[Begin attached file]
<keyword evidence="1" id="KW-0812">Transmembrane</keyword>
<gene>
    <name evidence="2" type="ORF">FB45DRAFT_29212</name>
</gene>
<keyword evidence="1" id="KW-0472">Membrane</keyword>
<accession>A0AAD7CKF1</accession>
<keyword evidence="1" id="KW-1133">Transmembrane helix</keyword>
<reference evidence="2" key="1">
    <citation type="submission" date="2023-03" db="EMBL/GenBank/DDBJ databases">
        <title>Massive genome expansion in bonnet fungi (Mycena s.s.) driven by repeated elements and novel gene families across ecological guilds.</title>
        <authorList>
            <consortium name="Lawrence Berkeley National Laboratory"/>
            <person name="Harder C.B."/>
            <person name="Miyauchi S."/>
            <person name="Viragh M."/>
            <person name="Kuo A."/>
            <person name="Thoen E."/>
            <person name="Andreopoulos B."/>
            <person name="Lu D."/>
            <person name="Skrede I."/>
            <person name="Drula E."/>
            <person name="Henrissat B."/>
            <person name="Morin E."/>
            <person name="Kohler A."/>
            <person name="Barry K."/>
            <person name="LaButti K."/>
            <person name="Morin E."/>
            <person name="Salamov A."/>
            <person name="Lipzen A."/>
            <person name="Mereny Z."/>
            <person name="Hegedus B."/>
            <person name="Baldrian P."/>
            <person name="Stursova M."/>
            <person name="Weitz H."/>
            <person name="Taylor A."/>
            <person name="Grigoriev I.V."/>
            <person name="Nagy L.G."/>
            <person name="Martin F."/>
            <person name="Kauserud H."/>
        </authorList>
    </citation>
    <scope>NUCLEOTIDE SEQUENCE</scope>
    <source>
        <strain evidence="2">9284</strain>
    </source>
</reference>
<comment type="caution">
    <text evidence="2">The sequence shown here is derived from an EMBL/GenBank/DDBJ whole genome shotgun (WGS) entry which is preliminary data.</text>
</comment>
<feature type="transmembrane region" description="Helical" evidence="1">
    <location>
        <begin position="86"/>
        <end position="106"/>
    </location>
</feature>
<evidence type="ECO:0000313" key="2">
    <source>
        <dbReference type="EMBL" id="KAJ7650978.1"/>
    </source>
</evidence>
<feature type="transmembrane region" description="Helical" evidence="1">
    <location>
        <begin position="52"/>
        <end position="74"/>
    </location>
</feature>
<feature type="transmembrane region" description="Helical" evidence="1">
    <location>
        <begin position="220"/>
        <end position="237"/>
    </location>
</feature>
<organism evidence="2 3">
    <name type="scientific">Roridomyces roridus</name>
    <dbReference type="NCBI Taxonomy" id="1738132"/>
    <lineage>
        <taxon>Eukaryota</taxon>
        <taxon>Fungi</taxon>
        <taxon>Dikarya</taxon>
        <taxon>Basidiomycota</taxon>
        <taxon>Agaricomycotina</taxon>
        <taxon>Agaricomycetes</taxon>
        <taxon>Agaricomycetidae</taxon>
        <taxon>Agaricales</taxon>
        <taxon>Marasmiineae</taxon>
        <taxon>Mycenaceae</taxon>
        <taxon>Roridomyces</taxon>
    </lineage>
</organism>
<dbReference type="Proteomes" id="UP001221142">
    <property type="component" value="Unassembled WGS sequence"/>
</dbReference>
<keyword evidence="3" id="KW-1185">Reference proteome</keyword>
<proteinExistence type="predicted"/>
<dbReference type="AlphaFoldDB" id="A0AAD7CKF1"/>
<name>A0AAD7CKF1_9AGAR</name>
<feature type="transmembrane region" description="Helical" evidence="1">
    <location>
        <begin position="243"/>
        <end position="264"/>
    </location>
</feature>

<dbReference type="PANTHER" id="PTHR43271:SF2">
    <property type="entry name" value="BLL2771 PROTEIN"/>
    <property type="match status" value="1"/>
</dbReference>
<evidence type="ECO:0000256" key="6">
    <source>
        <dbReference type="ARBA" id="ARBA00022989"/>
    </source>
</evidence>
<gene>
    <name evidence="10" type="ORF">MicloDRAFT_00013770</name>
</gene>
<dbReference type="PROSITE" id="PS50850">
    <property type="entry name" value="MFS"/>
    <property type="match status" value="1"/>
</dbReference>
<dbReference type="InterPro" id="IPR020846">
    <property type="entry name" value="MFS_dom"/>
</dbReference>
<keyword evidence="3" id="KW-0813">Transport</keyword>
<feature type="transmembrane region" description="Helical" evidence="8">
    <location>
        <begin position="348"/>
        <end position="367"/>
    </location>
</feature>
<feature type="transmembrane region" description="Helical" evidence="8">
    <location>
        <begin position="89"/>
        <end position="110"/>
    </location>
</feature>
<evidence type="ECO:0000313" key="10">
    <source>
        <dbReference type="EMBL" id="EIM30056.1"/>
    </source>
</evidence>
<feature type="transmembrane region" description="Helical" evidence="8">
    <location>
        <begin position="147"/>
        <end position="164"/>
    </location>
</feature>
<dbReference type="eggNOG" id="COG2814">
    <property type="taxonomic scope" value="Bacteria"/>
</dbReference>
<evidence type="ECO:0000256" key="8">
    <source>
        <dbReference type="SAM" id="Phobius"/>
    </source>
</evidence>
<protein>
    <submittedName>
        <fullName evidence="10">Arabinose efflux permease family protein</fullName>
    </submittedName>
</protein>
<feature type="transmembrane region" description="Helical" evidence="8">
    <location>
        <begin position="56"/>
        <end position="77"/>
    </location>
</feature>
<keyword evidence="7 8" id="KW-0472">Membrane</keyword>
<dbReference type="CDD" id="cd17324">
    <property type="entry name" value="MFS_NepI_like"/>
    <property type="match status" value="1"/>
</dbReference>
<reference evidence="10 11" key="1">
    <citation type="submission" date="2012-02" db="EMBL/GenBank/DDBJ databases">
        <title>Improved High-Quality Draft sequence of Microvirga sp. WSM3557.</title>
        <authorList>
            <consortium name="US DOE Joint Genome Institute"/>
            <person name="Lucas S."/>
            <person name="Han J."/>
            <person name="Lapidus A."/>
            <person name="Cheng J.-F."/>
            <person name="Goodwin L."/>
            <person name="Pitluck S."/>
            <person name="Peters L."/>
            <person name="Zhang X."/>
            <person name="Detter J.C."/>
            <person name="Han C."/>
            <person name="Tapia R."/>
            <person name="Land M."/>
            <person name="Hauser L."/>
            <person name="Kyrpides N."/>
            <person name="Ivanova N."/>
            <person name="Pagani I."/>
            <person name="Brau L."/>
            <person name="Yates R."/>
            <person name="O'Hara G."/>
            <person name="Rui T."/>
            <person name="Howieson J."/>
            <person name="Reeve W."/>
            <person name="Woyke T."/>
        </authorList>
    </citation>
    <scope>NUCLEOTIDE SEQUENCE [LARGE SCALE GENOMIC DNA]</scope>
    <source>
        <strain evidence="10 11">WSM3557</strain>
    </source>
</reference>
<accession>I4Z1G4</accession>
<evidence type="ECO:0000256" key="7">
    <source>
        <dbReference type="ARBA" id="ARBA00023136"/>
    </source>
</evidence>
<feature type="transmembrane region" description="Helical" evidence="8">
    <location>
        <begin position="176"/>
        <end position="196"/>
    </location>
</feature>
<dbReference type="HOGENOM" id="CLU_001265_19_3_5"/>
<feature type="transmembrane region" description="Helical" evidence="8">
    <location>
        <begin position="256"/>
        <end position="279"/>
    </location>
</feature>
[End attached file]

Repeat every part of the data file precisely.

<keyword evidence="1" id="KW-0812">Transmembrane</keyword>
<gene>
    <name evidence="2" type="ORF">FB45DRAFT_29212</name>
</gene>
<keyword evidence="1" id="KW-0472">Membrane</keyword>
<accession>A0AAD7CKF1</accession>
<keyword evidence="1" id="KW-1133">Transmembrane helix</keyword>
<reference evidence="2" key="1">
    <citation type="submission" date="2023-03" db="EMBL/GenBank/DDBJ databases">
        <title>Massive genome expansion in bonnet fungi (Mycena s.s.) driven by repeated elements and novel gene families across ecological guilds.</title>
        <authorList>
            <consortium name="Lawrence Berkeley National Laboratory"/>
            <person name="Harder C.B."/>
            <person name="Miyauchi S."/>
            <person name="Viragh M."/>
            <person name="Kuo A."/>
            <person name="Thoen E."/>
            <person name="Andreopoulos B."/>
            <person name="Lu D."/>
            <person name="Skrede I."/>
            <person name="Drula E."/>
            <person name="Henrissat B."/>
            <person name="Morin E."/>
            <person name="Kohler A."/>
            <person name="Barry K."/>
            <person name="LaButti K."/>
            <person name="Morin E."/>
            <person name="Salamov A."/>
            <person name="Lipzen A."/>
            <person name="Mereny Z."/>
            <person name="Hegedus B."/>
            <person name="Baldrian P."/>
            <person name="Stursova M."/>
            <person name="Weitz H."/>
            <person name="Taylor A."/>
            <person name="Grigoriev I.V."/>
            <person name="Nagy L.G."/>
            <person name="Martin F."/>
            <person name="Kauserud H."/>
        </authorList>
    </citation>
    <scope>NUCLEOTIDE SEQUENCE</scope>
    <source>
        <strain evidence="2">9284</strain>
    </source>
</reference>
<comment type="caution">
    <text evidence="2">The sequence shown here is derived from an EMBL/GenBank/DDBJ whole genome shotgun (WGS) entry which is preliminary data.</text>
</comment>
<feature type="transmembrane region" description="Helical" evidence="1">
    <location>
        <begin position="86"/>
        <end position="106"/>
    </location>
</feature>
<evidence type="ECO:0000313" key="2">
    <source>
        <dbReference type="EMBL" id="KAJ7650978.1"/>
    </source>
</evidence>
<feature type="transmembrane region" description="Helical" evidence="1">
    <location>
        <begin position="52"/>
        <end position="74"/>
    </location>
</feature>
<feature type="transmembrane region" description="Helical" evidence="1">
    <location>
        <begin position="220"/>
        <end position="237"/>
    </location>
</feature>
<organism evidence="2 3">
    <name type="scientific">Roridomyces roridus</name>
    <dbReference type="NCBI Taxonomy" id="1738132"/>
    <lineage>
        <taxon>Eukaryota</taxon>
        <taxon>Fungi</taxon>
        <taxon>Dikarya</taxon>
        <taxon>Basidiomycota</taxon>
        <taxon>Agaricomycotina</taxon>
        <taxon>Agaricomycetes</taxon>
        <taxon>Agaricomycetidae</taxon>
        <taxon>Agaricales</taxon>
        <taxon>Marasmiineae</taxon>
        <taxon>Mycenaceae</taxon>
        <taxon>Roridomyces</taxon>
    </lineage>
</organism>
<dbReference type="Proteomes" id="UP001221142">
    <property type="component" value="Unassembled WGS sequence"/>
</dbReference>
<keyword evidence="3" id="KW-1185">Reference proteome</keyword>
<proteinExistence type="predicted"/>
<dbReference type="AlphaFoldDB" id="A0AAD7CKF1"/>
<name>A0AAD7CKF1_9AGAR</name>
<feature type="transmembrane region" description="Helical" evidence="1">
    <location>
        <begin position="243"/>
        <end position="264"/>
    </location>
</feature>

<dbReference type="PANTHER" id="PTHR43271:SF2">
    <property type="entry name" value="BLL2771 PROTEIN"/>
    <property type="match status" value="1"/>
</dbReference>
<evidence type="ECO:0000256" key="6">
    <source>
        <dbReference type="ARBA" id="ARBA00022989"/>
    </source>
</evidence>
<gene>
    <name evidence="10" type="ORF">MicloDRAFT_00013770</name>
</gene>
<dbReference type="PROSITE" id="PS50850">
    <property type="entry name" value="MFS"/>
    <property type="match status" value="1"/>
</dbReference>
<dbReference type="InterPro" id="IPR020846">
    <property type="entry name" value="MFS_dom"/>
</dbReference>
<keyword evidence="3" id="KW-0813">Transport</keyword>
<feature type="transmembrane region" description="Helical" evidence="8">
    <location>
        <begin position="348"/>
        <end position="367"/>
    </location>
</feature>
<feature type="transmembrane region" description="Helical" evidence="8">
    <location>
        <begin position="89"/>
        <end position="110"/>
    </location>
</feature>
<evidence type="ECO:0000313" key="10">
    <source>
        <dbReference type="EMBL" id="EIM30056.1"/>
    </source>
</evidence>
<feature type="transmembrane region" description="Helical" evidence="8">
    <location>
        <begin position="147"/>
        <end position="164"/>
    </location>
</feature>
<dbReference type="eggNOG" id="COG2814">
    <property type="taxonomic scope" value="Bacteria"/>
</dbReference>
<evidence type="ECO:0000256" key="8">
    <source>
        <dbReference type="SAM" id="Phobius"/>
    </source>
</evidence>
<protein>
    <submittedName>
        <fullName evidence="10">Arabinose efflux permease family protein</fullName>
    </submittedName>
</protein>
<feature type="transmembrane region" description="Helical" evidence="8">
    <location>
        <begin position="56"/>
        <end position="77"/>
    </location>
</feature>
<keyword evidence="7 8" id="KW-0472">Membrane</keyword>
<dbReference type="CDD" id="cd17324">
    <property type="entry name" value="MFS_NepI_like"/>
    <property type="match status" value="1"/>
</dbReference>
<reference evidence="10 11" key="1">
    <citation type="submission" date="2012-02" db="EMBL/GenBank/DDBJ databases">
        <title>Improved High-Quality Draft sequence of Microvirga sp. WSM3557.</title>
        <authorList>
            <consortium name="US DOE Joint Genome Institute"/>
            <person name="Lucas S."/>
            <person name="Han J."/>
            <person name="Lapidus A."/>
            <person name="Cheng J.-F."/>
            <person name="Goodwin L."/>
            <person name="Pitluck S."/>
            <person name="Peters L."/>
            <person name="Zhang X."/>
            <person name="Detter J.C."/>
            <person name="Han C."/>
            <person name="Tapia R."/>
            <person name="Land M."/>
            <person name="Hauser L."/>
            <person name="Kyrpides N."/>
            <person name="Ivanova N."/>
            <person name="Pagani I."/>
            <person name="Brau L."/>
            <person name="Yates R."/>
            <person name="O'Hara G."/>
            <person name="Rui T."/>
            <person name="Howieson J."/>
            <person name="Reeve W."/>
            <person name="Woyke T."/>
        </authorList>
    </citation>
    <scope>NUCLEOTIDE SEQUENCE [LARGE SCALE GENOMIC DNA]</scope>
    <source>
        <strain evidence="10 11">WSM3557</strain>
    </source>
</reference>
<accession>I4Z1G4</accession>
<evidence type="ECO:0000256" key="7">
    <source>
        <dbReference type="ARBA" id="ARBA00023136"/>
    </source>
</evidence>
<feature type="transmembrane region" description="Helical" evidence="8">
    <location>
        <begin position="176"/>
        <end position="196"/>
    </location>
</feature>
<dbReference type="HOGENOM" id="CLU_001265_19_3_5"/>
<feature type="transmembrane region" description="Helical" evidence="8">
    <location>
        <begin position="256"/>
        <end position="279"/>
    </location>
</feature>